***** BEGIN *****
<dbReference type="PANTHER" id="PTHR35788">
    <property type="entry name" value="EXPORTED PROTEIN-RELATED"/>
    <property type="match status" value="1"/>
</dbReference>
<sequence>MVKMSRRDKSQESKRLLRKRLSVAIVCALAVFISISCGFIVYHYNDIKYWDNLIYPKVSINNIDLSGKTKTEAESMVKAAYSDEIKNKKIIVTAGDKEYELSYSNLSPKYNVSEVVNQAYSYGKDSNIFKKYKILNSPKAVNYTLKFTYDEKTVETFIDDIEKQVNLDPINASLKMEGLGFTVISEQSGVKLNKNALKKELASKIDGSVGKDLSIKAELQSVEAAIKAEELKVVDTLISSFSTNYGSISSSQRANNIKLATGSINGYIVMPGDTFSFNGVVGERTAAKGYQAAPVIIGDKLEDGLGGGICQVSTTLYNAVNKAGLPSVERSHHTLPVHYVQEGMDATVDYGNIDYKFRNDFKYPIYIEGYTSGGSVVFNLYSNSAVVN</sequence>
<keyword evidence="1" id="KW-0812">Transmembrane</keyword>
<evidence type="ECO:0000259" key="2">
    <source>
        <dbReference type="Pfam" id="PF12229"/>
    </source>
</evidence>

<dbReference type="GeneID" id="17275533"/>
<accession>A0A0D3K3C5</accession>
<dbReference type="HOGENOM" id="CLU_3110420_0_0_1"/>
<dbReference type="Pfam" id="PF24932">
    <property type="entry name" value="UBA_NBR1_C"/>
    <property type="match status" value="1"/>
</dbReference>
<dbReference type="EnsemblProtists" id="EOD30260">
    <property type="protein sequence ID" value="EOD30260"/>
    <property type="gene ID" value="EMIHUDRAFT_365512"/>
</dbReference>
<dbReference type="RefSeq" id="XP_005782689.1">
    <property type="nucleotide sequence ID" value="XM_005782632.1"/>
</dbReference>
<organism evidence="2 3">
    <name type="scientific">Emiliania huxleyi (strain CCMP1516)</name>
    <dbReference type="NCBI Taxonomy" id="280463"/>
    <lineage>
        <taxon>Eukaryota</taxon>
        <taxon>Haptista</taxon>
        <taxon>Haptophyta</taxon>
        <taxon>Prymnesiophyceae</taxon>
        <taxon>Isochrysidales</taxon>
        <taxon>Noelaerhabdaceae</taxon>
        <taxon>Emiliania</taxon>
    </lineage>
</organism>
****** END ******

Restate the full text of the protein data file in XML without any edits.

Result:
<dbReference type="PANTHER" id="PTHR35788">
    <property type="entry name" value="EXPORTED PROTEIN-RELATED"/>
    <property type="match status" value="1"/>
</dbReference>
<sequence>MVKMSRRDKSQESKRLLRKRLSVAIVCALAVFISISCGFIVYHYNDIKYWDNLIYPKVSINNIDLSGKTKTEAESMVKAAYSDEIKNKKIIVTAGDKEYELSYSNLSPKYNVSEVVNQAYSYGKDSNIFKKYKILNSPKAVNYTLKFTYDEKTVETFIDDIEKQVNLDPINASLKMEGLGFTVISEQSGVKLNKNALKKELASKIDGSVGKDLSIKAELQSVEAAIKAEELKVVDTLISSFSTNYGSISSSQRANNIKLATGSINGYIVMPGDTFSFNGVVGERTAAKGYQAAPVIIGDKLEDGLGGGICQVSTTLYNAVNKAGLPSVERSHHTLPVHYVQEGMDATVDYGNIDYKFRNDFKYPIYIEGYTSGGSVVFNLYSNSAVVN</sequence>
<keyword evidence="1" id="KW-0812">Transmembrane</keyword>
<evidence type="ECO:0000259" key="2">
    <source>
        <dbReference type="Pfam" id="PF12229"/>
    </source>
</evidence>

<dbReference type="GeneID" id="17275533"/>
<accession>A0A0D3K3C5</accession>
<dbReference type="HOGENOM" id="CLU_3110420_0_0_1"/>
<dbReference type="Pfam" id="PF24932">
    <property type="entry name" value="UBA_NBR1_C"/>
    <property type="match status" value="1"/>
</dbReference>
<dbReference type="EnsemblProtists" id="EOD30260">
    <property type="protein sequence ID" value="EOD30260"/>
    <property type="gene ID" value="EMIHUDRAFT_365512"/>
</dbReference>
<dbReference type="RefSeq" id="XP_005782689.1">
    <property type="nucleotide sequence ID" value="XM_005782632.1"/>
</dbReference>
<organism evidence="2 3">
    <name type="scientific">Emiliania huxleyi (strain CCMP1516)</name>
    <dbReference type="NCBI Taxonomy" id="280463"/>
    <lineage>
        <taxon>Eukaryota</taxon>
        <taxon>Haptista</taxon>
        <taxon>Haptophyta</taxon>
        <taxon>Prymnesiophyceae</taxon>
        <taxon>Isochrysidales</taxon>
        <taxon>Noelaerhabdaceae</taxon>
        <taxon>Emiliania</taxon>
    </lineage>
</organism>